From the Dhaulagiri Journal of Sociology and Anthropology, Pushkar Singh Raikhola and Yasuhiro Kuroki: Aging and Elderly Care Practice in Japan: Main Issues, Policy and Program Perspective; What Lessons can be Learned from Japanese Experiences? Ronald Reagan had an interest in lucky numbers and newspaper horoscopes — less known is that a certain scholar of occult philosophy had a lifelong influence on him. From Church & State, Rob Boston on how a church won a diplomatic coup by posing as a state; and the pope’s claim to be head of state may help with legal defense in abuse lawsuits, but it raises troubling church-state questions. Strip club: Why are we obsessed with getting our kit off? From Boston Review, Marcia Angell on Big Pharma, Bad Medicine: How corporate dollars corrupt research and education (and responses). Libertarians plan to build floating islands to house casinos, hospitals, hotels, offices and even new societies — will the “seasteading” movement sink or float? A review of The Ancient Book of Hip by DW Lichtenberg. Here's commentary on Newsweek by David Carr, Jack Shafer and James Fallows. From Emory Magazine, researchers convene at the intersection of neurobiology, psychology, and economics to learn about human decision making; and from America’s Funniest Home Videos to the Real Housewives of Atlanta, why are we so consumed with watching ordinary (and not so ordinary) people on television? Tom Shone reviews The Double Life Is Twice as Good by Jonathan Ames. A look at the 9 most annoying people at Starbucks. Mark Ames on the wonderful world of American fraud. Guiding lights: Drake Bennett on how soap operas could save the world. Soul Talk: If you tune it out as irrational nonsense, you might miss out on some worthwhile and beautiful ideas.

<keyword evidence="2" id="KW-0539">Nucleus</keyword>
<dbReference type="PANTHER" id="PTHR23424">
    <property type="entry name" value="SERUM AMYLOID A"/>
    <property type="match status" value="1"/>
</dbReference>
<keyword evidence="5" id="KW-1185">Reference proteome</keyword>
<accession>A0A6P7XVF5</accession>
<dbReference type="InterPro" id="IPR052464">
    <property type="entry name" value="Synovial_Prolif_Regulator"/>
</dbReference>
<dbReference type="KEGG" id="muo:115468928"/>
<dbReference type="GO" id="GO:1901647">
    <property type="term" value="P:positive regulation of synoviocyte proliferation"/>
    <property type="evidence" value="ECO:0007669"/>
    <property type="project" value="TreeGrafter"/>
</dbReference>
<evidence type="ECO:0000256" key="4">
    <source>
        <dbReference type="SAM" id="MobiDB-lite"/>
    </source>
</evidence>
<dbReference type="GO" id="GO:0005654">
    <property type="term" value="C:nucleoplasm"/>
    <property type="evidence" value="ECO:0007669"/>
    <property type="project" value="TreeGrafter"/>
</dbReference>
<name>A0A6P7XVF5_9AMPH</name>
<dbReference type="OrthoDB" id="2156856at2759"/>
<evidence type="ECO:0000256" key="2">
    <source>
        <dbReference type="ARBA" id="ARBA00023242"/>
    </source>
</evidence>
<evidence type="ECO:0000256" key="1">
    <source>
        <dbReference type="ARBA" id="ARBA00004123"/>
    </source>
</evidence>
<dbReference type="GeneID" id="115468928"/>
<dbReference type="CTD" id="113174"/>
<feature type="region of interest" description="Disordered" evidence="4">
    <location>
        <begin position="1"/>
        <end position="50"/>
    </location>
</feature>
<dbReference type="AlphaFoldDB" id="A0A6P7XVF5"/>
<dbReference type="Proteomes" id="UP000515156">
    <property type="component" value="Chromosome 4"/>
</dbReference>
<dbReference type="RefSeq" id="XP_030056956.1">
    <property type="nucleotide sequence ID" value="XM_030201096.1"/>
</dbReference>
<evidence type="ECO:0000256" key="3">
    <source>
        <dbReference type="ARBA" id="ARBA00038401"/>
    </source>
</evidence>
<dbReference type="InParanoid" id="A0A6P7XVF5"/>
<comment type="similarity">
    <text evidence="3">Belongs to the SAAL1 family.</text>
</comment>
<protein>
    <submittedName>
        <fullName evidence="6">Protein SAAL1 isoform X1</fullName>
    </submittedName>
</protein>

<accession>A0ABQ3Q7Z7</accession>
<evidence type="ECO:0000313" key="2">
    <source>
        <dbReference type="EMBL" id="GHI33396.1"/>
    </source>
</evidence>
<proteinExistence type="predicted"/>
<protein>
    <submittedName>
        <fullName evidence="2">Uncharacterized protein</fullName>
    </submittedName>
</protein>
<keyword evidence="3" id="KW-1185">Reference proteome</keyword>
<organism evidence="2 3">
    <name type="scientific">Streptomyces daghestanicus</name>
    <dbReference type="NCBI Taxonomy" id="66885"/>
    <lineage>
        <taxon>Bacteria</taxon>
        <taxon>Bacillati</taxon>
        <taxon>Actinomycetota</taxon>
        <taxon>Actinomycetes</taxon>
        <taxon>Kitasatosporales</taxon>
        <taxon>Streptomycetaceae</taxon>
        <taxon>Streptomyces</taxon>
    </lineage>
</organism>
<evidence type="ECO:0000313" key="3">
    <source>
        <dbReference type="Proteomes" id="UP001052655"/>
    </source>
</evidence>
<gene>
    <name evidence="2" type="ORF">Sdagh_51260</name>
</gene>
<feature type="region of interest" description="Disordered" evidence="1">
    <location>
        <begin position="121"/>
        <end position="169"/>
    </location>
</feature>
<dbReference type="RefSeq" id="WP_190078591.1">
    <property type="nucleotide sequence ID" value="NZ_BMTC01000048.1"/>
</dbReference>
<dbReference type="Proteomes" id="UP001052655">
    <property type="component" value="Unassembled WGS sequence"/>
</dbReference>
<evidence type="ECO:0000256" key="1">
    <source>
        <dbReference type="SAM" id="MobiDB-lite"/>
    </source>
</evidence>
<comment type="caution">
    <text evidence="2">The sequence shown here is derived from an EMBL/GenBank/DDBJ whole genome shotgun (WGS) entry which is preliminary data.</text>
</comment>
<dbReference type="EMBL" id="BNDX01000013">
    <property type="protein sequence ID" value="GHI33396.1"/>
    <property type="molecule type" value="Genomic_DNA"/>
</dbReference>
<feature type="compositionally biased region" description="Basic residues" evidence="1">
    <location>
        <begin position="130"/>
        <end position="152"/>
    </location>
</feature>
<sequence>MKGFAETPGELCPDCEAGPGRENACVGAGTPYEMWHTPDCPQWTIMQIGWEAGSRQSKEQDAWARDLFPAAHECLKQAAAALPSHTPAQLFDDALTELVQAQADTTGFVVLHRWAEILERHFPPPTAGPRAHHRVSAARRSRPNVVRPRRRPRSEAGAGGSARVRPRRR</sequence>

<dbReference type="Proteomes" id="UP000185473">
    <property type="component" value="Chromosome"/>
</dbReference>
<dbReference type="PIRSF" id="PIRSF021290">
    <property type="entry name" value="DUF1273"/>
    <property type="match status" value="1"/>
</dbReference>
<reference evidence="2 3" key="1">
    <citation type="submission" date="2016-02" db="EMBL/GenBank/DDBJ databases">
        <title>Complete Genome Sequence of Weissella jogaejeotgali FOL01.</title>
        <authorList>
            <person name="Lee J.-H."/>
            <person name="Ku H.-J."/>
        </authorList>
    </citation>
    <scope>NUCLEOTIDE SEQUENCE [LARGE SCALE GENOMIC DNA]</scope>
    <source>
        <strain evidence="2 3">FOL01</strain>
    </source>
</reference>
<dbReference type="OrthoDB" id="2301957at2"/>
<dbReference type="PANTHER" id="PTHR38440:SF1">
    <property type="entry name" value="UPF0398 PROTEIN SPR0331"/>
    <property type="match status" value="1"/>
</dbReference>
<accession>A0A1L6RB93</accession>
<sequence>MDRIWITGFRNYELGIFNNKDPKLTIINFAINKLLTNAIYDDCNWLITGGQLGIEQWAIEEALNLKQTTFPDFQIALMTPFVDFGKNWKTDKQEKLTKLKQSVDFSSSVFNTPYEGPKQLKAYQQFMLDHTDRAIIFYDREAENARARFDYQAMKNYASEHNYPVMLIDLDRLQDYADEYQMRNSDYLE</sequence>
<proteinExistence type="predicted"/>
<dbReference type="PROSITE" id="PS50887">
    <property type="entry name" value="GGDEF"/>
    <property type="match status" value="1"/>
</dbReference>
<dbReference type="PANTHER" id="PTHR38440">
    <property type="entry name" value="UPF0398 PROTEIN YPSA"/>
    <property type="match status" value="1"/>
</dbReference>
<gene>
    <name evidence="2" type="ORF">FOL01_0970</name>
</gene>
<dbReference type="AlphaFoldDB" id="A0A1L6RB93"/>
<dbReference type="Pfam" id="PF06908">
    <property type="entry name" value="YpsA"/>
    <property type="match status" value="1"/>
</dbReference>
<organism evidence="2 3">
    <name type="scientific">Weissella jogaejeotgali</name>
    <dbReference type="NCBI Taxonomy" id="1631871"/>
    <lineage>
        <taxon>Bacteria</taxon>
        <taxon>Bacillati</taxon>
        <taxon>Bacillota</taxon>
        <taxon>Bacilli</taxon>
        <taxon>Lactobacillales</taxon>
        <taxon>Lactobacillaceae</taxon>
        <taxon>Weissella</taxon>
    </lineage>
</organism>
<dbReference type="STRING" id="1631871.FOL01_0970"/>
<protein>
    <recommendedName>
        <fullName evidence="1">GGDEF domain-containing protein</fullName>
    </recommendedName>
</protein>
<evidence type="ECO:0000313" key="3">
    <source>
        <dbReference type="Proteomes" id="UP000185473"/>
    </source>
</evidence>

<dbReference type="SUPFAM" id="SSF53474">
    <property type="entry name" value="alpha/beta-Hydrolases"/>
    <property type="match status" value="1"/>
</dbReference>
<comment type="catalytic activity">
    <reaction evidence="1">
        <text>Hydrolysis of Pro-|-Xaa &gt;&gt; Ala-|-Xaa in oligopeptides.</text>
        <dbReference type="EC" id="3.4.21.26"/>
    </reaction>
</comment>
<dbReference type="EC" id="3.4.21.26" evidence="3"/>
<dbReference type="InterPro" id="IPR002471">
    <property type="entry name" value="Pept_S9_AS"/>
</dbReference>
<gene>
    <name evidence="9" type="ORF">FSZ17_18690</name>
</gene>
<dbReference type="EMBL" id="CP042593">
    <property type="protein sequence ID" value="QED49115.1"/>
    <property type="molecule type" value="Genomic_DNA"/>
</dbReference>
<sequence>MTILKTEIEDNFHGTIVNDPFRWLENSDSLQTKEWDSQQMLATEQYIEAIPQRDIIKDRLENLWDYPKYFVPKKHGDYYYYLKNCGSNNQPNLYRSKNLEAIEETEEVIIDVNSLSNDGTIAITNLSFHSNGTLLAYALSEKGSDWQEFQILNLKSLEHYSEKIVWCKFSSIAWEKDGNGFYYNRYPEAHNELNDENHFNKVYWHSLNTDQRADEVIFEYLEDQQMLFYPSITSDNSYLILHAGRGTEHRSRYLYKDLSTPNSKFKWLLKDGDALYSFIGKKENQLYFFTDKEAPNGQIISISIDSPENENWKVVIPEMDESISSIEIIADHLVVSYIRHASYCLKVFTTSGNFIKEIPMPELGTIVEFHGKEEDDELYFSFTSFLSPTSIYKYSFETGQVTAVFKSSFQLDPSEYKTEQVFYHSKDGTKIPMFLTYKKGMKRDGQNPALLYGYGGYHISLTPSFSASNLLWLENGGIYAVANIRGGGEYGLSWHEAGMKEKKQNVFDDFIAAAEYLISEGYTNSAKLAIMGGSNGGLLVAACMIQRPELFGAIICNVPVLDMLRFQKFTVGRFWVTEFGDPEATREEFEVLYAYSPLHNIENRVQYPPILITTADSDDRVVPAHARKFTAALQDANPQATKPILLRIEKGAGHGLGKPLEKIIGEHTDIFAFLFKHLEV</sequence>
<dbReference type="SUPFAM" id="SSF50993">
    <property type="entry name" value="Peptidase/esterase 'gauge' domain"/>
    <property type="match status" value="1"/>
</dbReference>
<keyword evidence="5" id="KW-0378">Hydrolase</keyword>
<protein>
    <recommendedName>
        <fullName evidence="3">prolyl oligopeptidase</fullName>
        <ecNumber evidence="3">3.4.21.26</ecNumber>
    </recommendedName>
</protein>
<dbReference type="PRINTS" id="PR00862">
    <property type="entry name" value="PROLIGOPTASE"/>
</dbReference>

A tool for comparative religion: A review of The Ascetic Self: Subjectivity, Memory and Tradition by Gavin Flood. A review of David Gelernter's Judaism: A Way of Being. A review of The Story of the Scrolls: The Miraculous Discovery and True Significance of the Dead Sea Scrolls by Geza Vermes. A review of Out of the Cave: A Philosophical Inquiry into the Dead Sea Scrolls Research by Edna Ullmann-Margalit. A History Channel documentary purports to reveal “the real face of Jesus” through the same technology that brought us Avatar’s big blue aliens, but the 3D rendering of the Shroud of Turin is only the latest big-ticket appearance of one of history’s most famous relics — so what do we know about its authenticity? Pope Benedict says it's authentic. The do-gooding propensities of the Church would one day lead Catholics to embrace socialism; the language of social justice has been one very important mechanism that has encouraged this fatal embrace. A review of Islam and Modernities by Aziz Al-Azmeh. Super Muslims: Can the heroes of The 99 save Islam from misunderstanding? A review of The Future of Islam by John Esposito. A review of Shall the Religious Inherit the Earth? by Eric Kaufmann. It is misleading and dangerous to think that religions are different paths to the same wisdom: A review of God Is Not One: The Eight Rival Religions That Run the World — and Why Their Differences Matter by Stephen Prothero (and more and more). What is a religion? Damon Linker reviews Taming the Gods: Religion and Democracy on Three Continents by Ian Buruma (and more). An interview with Michael J. Baigent, author of Racing Toward Armageddon: The Three Great Religions and the Plot to End the World. Kenneth Grubbs reviews The Reason for God: Belief in an Age of Skepticism by Timothy Keller.